The enormous and unwieldy Costa Concordia, three times the size of the Titanic, twice the size of a Jumbo Ferry, lies beached on the rocky coast of Giglio. If you brought the two-block-long ship to downtown Seattle and stood it on end (perish the thought), it would be as tall as the Columbia Tower, with roughly the same population (4,200) and roughly the same square footage.
And yet, the Concordia isn't even in the top dozen cruise ships. The biggest, named Oasis of the Seas and owned by Royal Carribean, is twice as large.
The Costa Concordia was built six years ago by one of the giants of Italy's economy, Fincantieri, a ship-building company headquartered in Trieste with manufacturing yards on both the Adriatic and Ligurian coasts. Italy's Environment Minister called for banning cruise ships from sailng close the Italian coastline, at least until it was pointed out that Fincantieri is the second-largest builder of cruise ships in Europe and the largest in the Mediterranea, providing 10,000 jobs at its shipyards in Monfalcone and Genoa. A ship like the Concordia costs at least $500 million.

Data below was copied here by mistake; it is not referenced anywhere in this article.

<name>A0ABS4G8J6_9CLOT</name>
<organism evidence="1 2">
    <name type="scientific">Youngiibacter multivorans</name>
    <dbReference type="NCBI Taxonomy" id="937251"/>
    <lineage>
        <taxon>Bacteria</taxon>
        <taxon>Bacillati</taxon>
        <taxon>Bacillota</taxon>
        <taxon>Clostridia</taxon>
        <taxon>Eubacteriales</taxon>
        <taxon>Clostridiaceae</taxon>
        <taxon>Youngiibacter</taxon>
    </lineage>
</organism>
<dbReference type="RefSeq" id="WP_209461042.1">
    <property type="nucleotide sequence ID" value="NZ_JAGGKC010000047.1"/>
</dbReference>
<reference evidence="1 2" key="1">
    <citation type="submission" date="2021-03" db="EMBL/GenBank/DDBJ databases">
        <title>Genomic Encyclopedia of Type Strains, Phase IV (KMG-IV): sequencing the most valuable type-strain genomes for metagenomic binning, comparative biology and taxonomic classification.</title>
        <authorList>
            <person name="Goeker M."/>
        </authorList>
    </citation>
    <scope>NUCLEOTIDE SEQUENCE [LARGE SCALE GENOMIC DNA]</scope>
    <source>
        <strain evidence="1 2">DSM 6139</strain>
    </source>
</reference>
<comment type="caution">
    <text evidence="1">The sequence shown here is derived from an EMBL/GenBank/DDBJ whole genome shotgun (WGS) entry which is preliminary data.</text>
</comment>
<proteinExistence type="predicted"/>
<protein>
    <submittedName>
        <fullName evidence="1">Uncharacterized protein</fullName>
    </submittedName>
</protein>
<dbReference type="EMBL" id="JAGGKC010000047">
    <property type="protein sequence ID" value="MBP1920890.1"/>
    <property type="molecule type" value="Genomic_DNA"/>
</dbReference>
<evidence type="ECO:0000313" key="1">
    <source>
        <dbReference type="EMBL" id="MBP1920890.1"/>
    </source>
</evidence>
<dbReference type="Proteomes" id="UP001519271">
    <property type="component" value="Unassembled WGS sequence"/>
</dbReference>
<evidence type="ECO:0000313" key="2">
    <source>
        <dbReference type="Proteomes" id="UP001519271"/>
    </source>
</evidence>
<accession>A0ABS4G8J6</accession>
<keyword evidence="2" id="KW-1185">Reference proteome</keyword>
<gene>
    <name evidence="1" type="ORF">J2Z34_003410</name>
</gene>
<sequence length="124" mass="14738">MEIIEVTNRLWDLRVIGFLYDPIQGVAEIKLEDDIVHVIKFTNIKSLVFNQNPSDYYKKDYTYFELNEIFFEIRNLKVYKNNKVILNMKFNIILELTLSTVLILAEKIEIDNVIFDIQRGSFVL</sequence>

Costa Cruises is part of Carnival Corp., which also owns Carnival Cruises and another ten lines (among them:Cunard, Holland America, Princess, and Seaborn) and controls half the $30 billion cruise market.
At year-end 2010, the cruise industry carried 14.8 million guests worldwide, according to CLIA's Year-End Passengers' Carrying Report. The vast majority of its customers sailed safely on their vacations, it's often pointed out, while over 30,000 people die every year in automobile crashes in the United States (the number was 50,000 a year forty years ago). In 2010, not a single person died in a commercial airplane crash.
Nonetheless, Carnival Cruise Lines has suspended its broadcast and digital advertising (and direct mail, too) "for the time being," a company spokesperson said. Meantime, they're still finding bodies, and trying to keep the oil slick from spreading.